Before outlining the circumstances of the case, it may help to outline the legislation that underpinned the prosecution

"The Street Betting Act 1906 enacted that any person frequenting or loitering in streets or public places for the purpose of bookmaking, or betting, or wagering, should be liable on summary conviction, in the case of a first offence, to a fine not exceeding ten pounds, in the case of a second offence, to a fine not exceeding twenty pounds, and in the case of a third or subsequent offence, or in any case where he is proved to have committed the offence of having a betting transaction with a person under the age of sixteen years, to a fine, on conviction on indictment, not exceeding fifty pounds or to imprisonment with or without hard labour for a term not exceeding six months. On summary conviction the fine is a sum not exceeding thirty pounds or imprisonment with or without hard labour for a term not exceeding three months. A wide definition is given to the words "street" and "public place," and racecourses are expressly exempted from the operation of the act"(1911 Encyclopedia)

From the outset the legislation was flawed in both design and implementation. The enforcement of the legislation rested with the police, and given the nature of the business, and those involved, police corruption was rife. Most newspapers of the time carried frequent reports of those involved in street betting being apprehended and then prosecuted for "loitering in streets or public places for the purpose of bookmaking." But the ones prosecuted tended to be the "bookies runner" people who would take the bets and pass them on to the bookmaker/layer in return for commission. Those that controlled street betting tended to do so at "arms length" and so avoided prosecution

Less frequently there were also prosecutions of police officers under the Prevention of Corruption Act 1906. But from the evidence which is admittedly anecdotal, street betting continued to flourish and gain in popularity.

This provided the backdrop to the case which was reported in The Times dated 5th April 1930.


Just from reading the case report you get the unmistakable impression that street betting, and the associated corruption was deep seated, and had been for many years. Quite why the Chief Constable had chosen these particular offences to "go to town with" is unclear, but there was clearly a strong belief amongst the police that WILLIAM AISTRUP was a "centre of corruption" and by restricting and curtailing his illegal activities, the problem of street betting would be diminished. His activities were centred in the east end of the city around the major steel and engineering works, and the corruption of police officers was centred on the force's Brightside Division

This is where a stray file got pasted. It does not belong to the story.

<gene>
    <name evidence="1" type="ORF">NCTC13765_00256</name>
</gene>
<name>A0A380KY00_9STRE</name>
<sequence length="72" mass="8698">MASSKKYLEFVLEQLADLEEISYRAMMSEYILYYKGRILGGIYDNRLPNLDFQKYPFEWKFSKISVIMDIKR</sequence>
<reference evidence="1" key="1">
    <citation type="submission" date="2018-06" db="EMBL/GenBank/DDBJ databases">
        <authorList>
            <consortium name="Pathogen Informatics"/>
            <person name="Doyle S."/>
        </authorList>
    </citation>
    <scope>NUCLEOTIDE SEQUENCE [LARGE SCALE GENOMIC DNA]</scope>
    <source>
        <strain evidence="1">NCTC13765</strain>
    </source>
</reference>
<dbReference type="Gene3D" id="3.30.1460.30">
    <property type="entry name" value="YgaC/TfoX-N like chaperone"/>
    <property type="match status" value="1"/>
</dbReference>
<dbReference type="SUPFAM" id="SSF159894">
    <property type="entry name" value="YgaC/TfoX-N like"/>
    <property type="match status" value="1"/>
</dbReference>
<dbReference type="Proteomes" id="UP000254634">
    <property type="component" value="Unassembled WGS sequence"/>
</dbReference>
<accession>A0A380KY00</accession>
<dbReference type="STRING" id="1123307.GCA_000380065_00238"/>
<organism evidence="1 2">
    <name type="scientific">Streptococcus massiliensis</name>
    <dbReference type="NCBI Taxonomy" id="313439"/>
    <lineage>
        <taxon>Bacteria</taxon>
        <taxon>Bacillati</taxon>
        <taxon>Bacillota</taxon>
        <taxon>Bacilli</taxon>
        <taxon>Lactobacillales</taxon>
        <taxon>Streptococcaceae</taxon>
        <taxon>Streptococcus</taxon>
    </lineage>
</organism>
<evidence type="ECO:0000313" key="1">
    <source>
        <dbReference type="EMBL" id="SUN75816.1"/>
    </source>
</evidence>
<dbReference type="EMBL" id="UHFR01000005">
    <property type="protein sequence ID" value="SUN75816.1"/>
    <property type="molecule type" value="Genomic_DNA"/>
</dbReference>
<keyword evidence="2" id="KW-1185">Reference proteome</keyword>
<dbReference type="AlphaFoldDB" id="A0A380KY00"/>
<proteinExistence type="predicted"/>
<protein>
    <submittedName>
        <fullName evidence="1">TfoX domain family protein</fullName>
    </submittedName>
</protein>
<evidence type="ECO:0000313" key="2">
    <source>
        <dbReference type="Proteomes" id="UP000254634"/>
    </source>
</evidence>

There is also the question as to why this was dealt with in the "normal" manner i.e. suspension and/or dismissal from the force. The Chief Constable said that wanted the matter dealt with in "open court." If that was the case why was this not done in earlier cases. The report does not name the Chief Constable but he was in fact Percy Sillitoe who was appointed to the position in May 1926. He is best remembered as the man who "broke the Sheffield Gangs" but this is only partly true. Nevertheless it has to be acknowledged that he had a fearsome reputation as an administrator, disciplinarian, and upholder of the law. My personal view is that street betting and the associated corruption was getting totally out of hand, and Sillitoe saw it as an affront to the integrity of both himself and the Sheffield police. It was also sending a signal out to other areas of the city that such activities would not be tolerated. As he said in court he hoped that the result "would be beneficial not only to the Sheffield force but to others".

But what the case did reveal was a widespread belief (one that was held by the jury at Leeds Assizes) that the bribes that Aistrup and others gave, were only made after they had been pressurised by the police themselves. And the other problem that repeatedly manifested itself was that the only witnesses to these offences under the 1906 Act were the police themselves. As Mr Justice Humphries quite rightly noted "men who take bribes cannot be trusted"

But despite the case and subsequent prosecutions street betting continued to flourish in the decades that followed. It only died out when the 1906 Act was replaced by the Betting and Gaming Act of 1960, the aim of which was remove "archaic, restrictive and often inconsistent laws on gambling".  The government hoped that by allowing the introduction of betting shops in May 1961 it would  take gambling off the streets for good. Coupled with this new system of licensing, would be the introduction of higher penalties for illegal street betting.  The Act was an immediate success. Licensed Betting Shops opened at over 100 a week and by the end of 1961 there were over 10,000 in the country. The government regained control of the cash betting industry, and also found a new vehicle for taxation!

The era of "street betting" was well and truly over


1911 Census

Name William Aistrup
Relationship to Head of Household Head
Condition Married Gender Male
Age 28 Estimated Year of Birth 1883
Occupation Steel Turner
Employed Yes Working at Home No
Industry Engineers Place of Birth Yorks Sheffield
Enumerator Information
Address 306 Alfred Road Sheffield Parish Sheffield Town Sheffield Type of Building Private House Number of Rooms Four Inhabited Y
Reference RG14PN27976 RG78PN1599 RD510 SD6 ED17 SN117 Administrative County Yorkshire (West Riding) Registration District Sheffield
Registration Sub District East Brightside Enumeration District 17



1911 Encyclopedia

Percy Sillitoe

The Times dated 5th April 1930

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